Subject: Re: [boost] [cmake] Pull request announcement
Date: 2018-09-14 16:24:35
> -----Original Message-----
> From: Boost <boost-bounces_at_[hidden]> On Behalf Of Niall Douglas
> Sent: Friday, September 14, 2018 6:00 PM
> Cc: Niall Douglas <s_sourceforge_at_[hidden]>
> Subject: Re: [boost] [cmake] Pull request announcement
> > unless I'm encountering an overwhelming resistance to this idea
> > here on the ml, I intend to create a batch of PRs that introduce
> > minimal cmake support to a large subset of boost libraries
> > (maybe even all).
> I would oppose this PR for the following reasons:
> 1. A lot of work has been invested by many people in the Boost cmake
> implementation, which is ready for peer review. It would do its authors
> a great disservice to push through some stop gap.
It has been ready for how long now? If a real solution doesn't come for
years and years, a stop-gap solution might be better than just hoping
for some more years for something that might never come
> Instead, the OP should consider review managing the Boost cmake
> implementation if he is so keen on this. That's the blocker - lack of
> review manager. Not that the work hasn't been done.
Am I allowed to be a review manager even though I'm not a library
maintainer? If so - sure, what do I have to do?
Proposing PRs to individual libraries seemed the only way for me as an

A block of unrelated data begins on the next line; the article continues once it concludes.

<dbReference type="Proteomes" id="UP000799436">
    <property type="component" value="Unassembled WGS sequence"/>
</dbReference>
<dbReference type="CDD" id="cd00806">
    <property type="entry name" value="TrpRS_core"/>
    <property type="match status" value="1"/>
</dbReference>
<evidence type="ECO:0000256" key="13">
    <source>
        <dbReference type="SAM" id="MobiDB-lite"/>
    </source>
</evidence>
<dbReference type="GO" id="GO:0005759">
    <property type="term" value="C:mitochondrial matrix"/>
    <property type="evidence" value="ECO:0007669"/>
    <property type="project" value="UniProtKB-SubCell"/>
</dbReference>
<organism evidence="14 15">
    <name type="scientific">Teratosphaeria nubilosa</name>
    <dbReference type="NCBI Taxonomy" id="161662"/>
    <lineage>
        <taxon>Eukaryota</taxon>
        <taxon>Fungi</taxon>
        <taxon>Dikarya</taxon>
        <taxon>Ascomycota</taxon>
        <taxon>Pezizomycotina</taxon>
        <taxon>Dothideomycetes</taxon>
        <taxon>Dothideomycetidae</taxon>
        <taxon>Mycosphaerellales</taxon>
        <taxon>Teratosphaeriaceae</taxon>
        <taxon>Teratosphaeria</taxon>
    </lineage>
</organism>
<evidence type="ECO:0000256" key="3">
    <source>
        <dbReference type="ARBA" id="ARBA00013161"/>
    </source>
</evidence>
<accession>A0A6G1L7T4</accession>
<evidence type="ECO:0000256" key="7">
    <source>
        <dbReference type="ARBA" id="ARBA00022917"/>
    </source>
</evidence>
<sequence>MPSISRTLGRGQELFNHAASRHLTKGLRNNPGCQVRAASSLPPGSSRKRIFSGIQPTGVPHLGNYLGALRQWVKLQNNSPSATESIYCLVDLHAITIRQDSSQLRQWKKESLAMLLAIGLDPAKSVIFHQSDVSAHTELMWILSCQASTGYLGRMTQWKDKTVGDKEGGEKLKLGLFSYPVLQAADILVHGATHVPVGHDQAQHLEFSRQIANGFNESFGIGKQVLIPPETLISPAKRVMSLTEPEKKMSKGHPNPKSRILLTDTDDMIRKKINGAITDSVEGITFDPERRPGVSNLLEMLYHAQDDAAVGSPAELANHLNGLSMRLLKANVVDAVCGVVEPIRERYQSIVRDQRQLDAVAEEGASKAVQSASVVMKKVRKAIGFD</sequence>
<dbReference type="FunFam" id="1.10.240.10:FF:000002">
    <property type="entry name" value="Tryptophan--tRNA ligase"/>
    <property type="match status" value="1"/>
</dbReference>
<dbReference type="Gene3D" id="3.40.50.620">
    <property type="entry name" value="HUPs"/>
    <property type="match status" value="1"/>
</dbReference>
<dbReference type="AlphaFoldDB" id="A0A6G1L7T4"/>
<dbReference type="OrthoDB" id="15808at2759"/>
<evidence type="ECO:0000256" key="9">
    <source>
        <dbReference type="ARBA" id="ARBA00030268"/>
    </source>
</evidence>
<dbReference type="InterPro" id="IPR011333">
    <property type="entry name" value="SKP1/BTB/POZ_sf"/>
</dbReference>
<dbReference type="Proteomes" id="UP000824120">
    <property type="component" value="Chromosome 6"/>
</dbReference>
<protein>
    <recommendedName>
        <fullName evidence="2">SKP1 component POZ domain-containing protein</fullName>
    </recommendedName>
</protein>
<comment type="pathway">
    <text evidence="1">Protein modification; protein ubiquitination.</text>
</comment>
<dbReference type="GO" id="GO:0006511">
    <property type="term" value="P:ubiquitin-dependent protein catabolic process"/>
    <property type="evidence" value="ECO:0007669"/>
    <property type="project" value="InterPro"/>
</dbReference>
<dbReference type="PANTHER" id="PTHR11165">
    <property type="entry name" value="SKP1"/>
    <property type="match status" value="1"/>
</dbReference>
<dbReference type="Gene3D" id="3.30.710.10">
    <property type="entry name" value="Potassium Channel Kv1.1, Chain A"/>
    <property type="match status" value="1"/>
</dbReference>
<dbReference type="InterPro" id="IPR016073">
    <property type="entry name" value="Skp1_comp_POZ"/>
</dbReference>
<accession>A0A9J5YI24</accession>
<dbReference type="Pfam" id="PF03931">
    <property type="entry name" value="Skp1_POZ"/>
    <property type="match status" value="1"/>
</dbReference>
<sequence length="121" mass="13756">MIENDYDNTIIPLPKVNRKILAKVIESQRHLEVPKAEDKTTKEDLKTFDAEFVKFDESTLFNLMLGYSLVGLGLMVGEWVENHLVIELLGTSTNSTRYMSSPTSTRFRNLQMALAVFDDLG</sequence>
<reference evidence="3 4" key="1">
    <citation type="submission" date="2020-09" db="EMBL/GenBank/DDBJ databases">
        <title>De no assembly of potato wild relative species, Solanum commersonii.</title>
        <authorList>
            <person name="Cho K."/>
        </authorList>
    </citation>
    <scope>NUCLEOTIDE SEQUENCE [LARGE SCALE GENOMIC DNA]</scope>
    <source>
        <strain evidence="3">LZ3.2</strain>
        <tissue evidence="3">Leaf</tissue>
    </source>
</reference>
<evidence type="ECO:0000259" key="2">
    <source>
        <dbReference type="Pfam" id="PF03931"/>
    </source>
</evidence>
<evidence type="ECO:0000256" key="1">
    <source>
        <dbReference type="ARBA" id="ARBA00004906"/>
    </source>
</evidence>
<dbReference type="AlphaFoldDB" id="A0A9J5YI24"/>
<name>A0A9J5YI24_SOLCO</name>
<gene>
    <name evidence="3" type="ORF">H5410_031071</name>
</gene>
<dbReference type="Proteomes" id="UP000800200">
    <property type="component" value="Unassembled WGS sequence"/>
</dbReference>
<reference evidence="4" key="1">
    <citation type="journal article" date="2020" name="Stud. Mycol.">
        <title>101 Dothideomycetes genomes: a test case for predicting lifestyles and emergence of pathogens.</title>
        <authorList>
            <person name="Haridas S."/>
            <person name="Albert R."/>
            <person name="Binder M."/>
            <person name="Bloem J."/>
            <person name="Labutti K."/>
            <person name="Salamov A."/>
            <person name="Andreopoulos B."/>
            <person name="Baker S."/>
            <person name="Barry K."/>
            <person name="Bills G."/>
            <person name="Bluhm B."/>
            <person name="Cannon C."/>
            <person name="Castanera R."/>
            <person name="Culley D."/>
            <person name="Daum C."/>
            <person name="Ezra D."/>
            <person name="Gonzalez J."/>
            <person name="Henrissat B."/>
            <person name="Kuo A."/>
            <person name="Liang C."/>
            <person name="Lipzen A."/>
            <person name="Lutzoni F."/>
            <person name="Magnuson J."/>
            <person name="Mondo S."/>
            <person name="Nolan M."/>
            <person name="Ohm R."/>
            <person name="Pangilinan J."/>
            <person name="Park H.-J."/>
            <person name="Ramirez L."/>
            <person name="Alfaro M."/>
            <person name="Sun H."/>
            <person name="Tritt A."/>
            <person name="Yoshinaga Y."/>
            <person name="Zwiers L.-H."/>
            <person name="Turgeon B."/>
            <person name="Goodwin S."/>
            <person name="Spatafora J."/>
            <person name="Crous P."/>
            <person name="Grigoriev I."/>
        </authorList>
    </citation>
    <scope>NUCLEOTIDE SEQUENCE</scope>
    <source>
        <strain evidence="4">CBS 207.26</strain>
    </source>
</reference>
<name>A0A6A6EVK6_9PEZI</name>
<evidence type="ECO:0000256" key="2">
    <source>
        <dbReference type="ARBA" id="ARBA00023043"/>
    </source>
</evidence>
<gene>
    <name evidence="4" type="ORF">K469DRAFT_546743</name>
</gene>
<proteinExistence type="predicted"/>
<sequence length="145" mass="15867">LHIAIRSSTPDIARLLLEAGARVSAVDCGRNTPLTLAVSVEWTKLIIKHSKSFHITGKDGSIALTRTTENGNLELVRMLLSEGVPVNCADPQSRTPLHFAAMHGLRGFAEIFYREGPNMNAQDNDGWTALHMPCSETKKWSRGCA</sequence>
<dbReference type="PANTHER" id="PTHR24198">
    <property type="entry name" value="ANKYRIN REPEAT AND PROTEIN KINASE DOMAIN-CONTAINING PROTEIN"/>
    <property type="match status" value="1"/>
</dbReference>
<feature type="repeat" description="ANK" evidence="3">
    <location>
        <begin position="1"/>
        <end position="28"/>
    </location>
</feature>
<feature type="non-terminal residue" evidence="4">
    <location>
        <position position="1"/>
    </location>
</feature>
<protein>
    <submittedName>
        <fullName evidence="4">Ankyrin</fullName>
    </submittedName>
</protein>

outsider to help with moving anything forward.
> 2. cmake is a big move for Boost. Submitting a stopgap without proper
> community review is not in keeping with Boost's established precedent
> and norms.
Afaik, every library is allowed to support any build system in addition
To b2 that it wants. So what is the problem? Contrary to BCM, I'm not
Offering a replacement for b2 - that is just beyond my capabilities
and frankly beyond the time I can spend on this.
> 3. It is the wrong stopgap solution at a technical level. The correct
> stopgap solution is an imported targets cmake file which refers to the
> build outputs generated by Boost.Build. Possibly, Boost.Build should
> generate it, but I can see worth in a Python script which can take a
> release distro and generate from that an imported targets cmake. Even
> better if said Python script can be run as part of release management,
> and the imported targets cmake file gets shipped with the release distro.
That requires a) more effort and b) only solves the consummation side. It
e.g. doesn't solve the problem of properly propagating build flags from my
cmake project to the boost libraries
> I applaud the OP's eagerness. But he's proposing the wrong solution, and
> for the wrong reasons.
Sorry to hear that
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